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Japan’s First Marketing Success – Grilled UNAGI


At the end of July, banners go up in front of supermarkets and fishmongers around the country, promoting grilled eels, Unagi Kabayaki.  It is for Doyo-no-Ushi Day.

Day to Mark Change of Season

“Ushi” means Ox.  Once upon a time, the days were named according to the twelve horary signs from the Chinese zodiac.  “Doyo” is an eighteen day period running up to the date of the change of seasons.  These dates are astronomically correct, but it is difficult to feel the change.  For example, the fresh air of Autumn at the beginning of August is not very typical.

But the day of the Ox (Doyo-no-Ushi Day) in summer, which usually falls at the end of July, is the best recognized one, as the day to eat Grilled Eel (Unagi in Japanese).  There are in fact many Japanese who are not aware that there are four or potentially more Doyo-no-Ushi Days in a year.


Eels and Japanese – Edo the Unagi Capital

Japanese have eaten eels for thousands of years. Traces of eel bones have been excavated from archaeological sites dating back to 6000 years ago.  It is an excellent source of protein, as well as vitamins and minerals, and eels are relatively easy to catch. In the poetic collection, Manyoushu, published in 806 AD, Unagi is mentioned as a remedy for the loss of appetite due to heat fatigue.

When Edo (present day Tokyo) was made the capital of the unified Japan in the early 1600s, there was a lot of construction around the bay.  The shores dried up, and many eels started to live in the shallow water.  They were there in abundance and were an easy catch.  Freshly caught and cleaned, grilled with rich soy sauce and Mirin mix, Unagi Kabayaki became a staple for the everyday lives of people living in Edo. There were probably more than 400 Unagi Speciality outlets, and numerous street vendors.

The best time for eels is in fact in late autumn when they prepare for hibernation.  Their bodies hold as much fat as possible, giving an extra rich flavour to the meat during this season.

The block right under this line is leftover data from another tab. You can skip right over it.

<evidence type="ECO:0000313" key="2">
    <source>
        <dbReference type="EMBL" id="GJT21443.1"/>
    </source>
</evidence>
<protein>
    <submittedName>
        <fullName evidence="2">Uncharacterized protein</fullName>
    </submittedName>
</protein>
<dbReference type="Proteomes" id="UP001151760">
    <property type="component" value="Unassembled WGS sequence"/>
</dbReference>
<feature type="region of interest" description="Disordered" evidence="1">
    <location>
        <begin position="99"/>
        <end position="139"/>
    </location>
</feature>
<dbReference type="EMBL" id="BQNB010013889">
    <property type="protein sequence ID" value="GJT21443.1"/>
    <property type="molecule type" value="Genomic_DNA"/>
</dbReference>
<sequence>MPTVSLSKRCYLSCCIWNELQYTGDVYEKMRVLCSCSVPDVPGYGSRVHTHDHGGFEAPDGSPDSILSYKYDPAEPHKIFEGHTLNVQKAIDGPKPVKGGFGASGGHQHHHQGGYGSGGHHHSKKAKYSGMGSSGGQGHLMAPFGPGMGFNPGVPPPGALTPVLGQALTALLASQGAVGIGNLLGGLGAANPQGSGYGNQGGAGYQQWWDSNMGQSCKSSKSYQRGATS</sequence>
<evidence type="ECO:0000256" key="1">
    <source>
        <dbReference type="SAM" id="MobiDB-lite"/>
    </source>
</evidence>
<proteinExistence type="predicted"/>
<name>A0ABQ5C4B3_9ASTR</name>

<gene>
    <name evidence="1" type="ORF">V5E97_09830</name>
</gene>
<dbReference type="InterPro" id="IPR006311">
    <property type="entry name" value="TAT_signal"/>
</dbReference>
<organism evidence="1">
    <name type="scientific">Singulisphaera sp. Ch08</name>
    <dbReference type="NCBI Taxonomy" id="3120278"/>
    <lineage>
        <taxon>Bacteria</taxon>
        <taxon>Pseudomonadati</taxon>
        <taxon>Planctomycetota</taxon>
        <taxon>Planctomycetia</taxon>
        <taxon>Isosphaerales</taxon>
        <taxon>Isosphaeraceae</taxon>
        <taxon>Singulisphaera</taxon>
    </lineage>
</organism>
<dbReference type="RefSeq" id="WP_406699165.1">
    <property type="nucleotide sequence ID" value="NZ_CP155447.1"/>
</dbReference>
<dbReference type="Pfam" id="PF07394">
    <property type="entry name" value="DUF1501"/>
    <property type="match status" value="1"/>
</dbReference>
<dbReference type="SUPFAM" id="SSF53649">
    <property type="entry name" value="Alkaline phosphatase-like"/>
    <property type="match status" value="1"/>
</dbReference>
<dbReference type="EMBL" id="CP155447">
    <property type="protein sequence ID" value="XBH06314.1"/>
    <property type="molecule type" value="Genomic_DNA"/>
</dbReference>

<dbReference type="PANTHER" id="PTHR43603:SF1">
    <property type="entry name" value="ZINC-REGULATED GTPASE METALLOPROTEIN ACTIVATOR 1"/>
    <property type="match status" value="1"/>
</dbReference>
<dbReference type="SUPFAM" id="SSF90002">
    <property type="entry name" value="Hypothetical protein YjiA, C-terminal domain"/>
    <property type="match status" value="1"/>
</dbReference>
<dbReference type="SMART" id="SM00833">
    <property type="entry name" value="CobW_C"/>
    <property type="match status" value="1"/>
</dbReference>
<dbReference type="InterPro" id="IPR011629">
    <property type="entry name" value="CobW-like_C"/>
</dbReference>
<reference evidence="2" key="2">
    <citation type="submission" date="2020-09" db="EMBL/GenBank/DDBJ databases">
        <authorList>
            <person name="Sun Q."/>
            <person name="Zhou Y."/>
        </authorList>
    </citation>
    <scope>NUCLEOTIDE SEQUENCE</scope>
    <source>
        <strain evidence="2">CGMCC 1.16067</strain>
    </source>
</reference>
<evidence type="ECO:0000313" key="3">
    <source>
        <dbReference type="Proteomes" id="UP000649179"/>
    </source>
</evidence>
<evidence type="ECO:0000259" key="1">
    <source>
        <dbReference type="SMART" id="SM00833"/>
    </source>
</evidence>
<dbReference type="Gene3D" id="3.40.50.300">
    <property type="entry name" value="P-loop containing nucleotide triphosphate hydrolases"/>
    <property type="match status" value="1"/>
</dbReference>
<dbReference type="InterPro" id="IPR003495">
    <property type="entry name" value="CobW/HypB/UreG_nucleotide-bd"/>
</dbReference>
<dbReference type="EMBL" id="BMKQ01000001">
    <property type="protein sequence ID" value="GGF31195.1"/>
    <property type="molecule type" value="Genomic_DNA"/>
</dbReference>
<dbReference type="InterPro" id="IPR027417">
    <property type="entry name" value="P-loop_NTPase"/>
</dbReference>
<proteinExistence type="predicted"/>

So why did people start to consume Unagi in the middle of summer, on a specific date?

First Catch Phrase in Japan

By the end of the 1700s, Unagi market was saturated in Edo, and summer, which is the low season for eels, was a big headache. Vendors could not sell enough to maintain their lives.

There is a theory that one of the vendors asked a very famous scholar/inventor at the time, Dr. Gennai Hiraga, how to boost sales during the summer.  He advised him to put a banner up with the phrases:

“Ushi Day Today” – Doyo no Ushi Day is a day of Unagi.  Eat the grilled Unagi and Defeat Heat Fatigue.

Gennai may have known the ancient poem mentioned earlier, and he may have known the nutritional value of the dish.  It is the first time that a direct connection was made between Ushi Day and Unagi.  It is known as the first copywriting in Japan, and what a success it was, as it still maintains an influence after more than 200 years.

Changing Habitat and Shortage

In recent years, because of the change in climate and habitat, the catch and harvest of eels decreased significantly.  Prices went up by 40% in 2018 compared to 2017, the record high.

Japanese Eel is listed as an endangered species by IUCN, due to overfishing and poaching.  Eel farming relies on catching them young, as a technique for managig eel spawning has not been established.  The major retailers look as far as Indonesia, and are working together with an international organisation to keep the stock sustainable.

It is vital to restoring the stock to sustainable levels for all eel varieties, but there is no consensus among the leading international players – Japan, China, Taiwan, Korea, and surrounding nations – on how to proceed.

Looking for Alternatives – New Opportunities

Apart from conserving and increasing the stock of eels, retailers are pushing for sustainable alternatives – entirely different types of fish or meat.

The original message of this annual Unagi Eating Day was to prevent heat fatigue during the height of summer, and it was a marketing invention to increase sales during the low season.

As it is the day of the Ox, grilled beef is a widely suggested choice, as well as pork as an economical alternative. Also, freshwater clams, rich in vitamin and minerals, have been suggested (these are also a very common catch in Tokyo Bay).  They are all viable options for meeting the objective of keeping up peoples’ strength during hot summer days.

The eating of Unagi does not have to be concentrated on one day, outside of the season.  Retailers, the fishing industry, and conservation organisations are coming up with new marketing strategies, still involving a lot of shop front banners like Gennai Hiraga’s suggestion, but also utilising social media forums, to educate consumers about sustainability, and about available alternatives.

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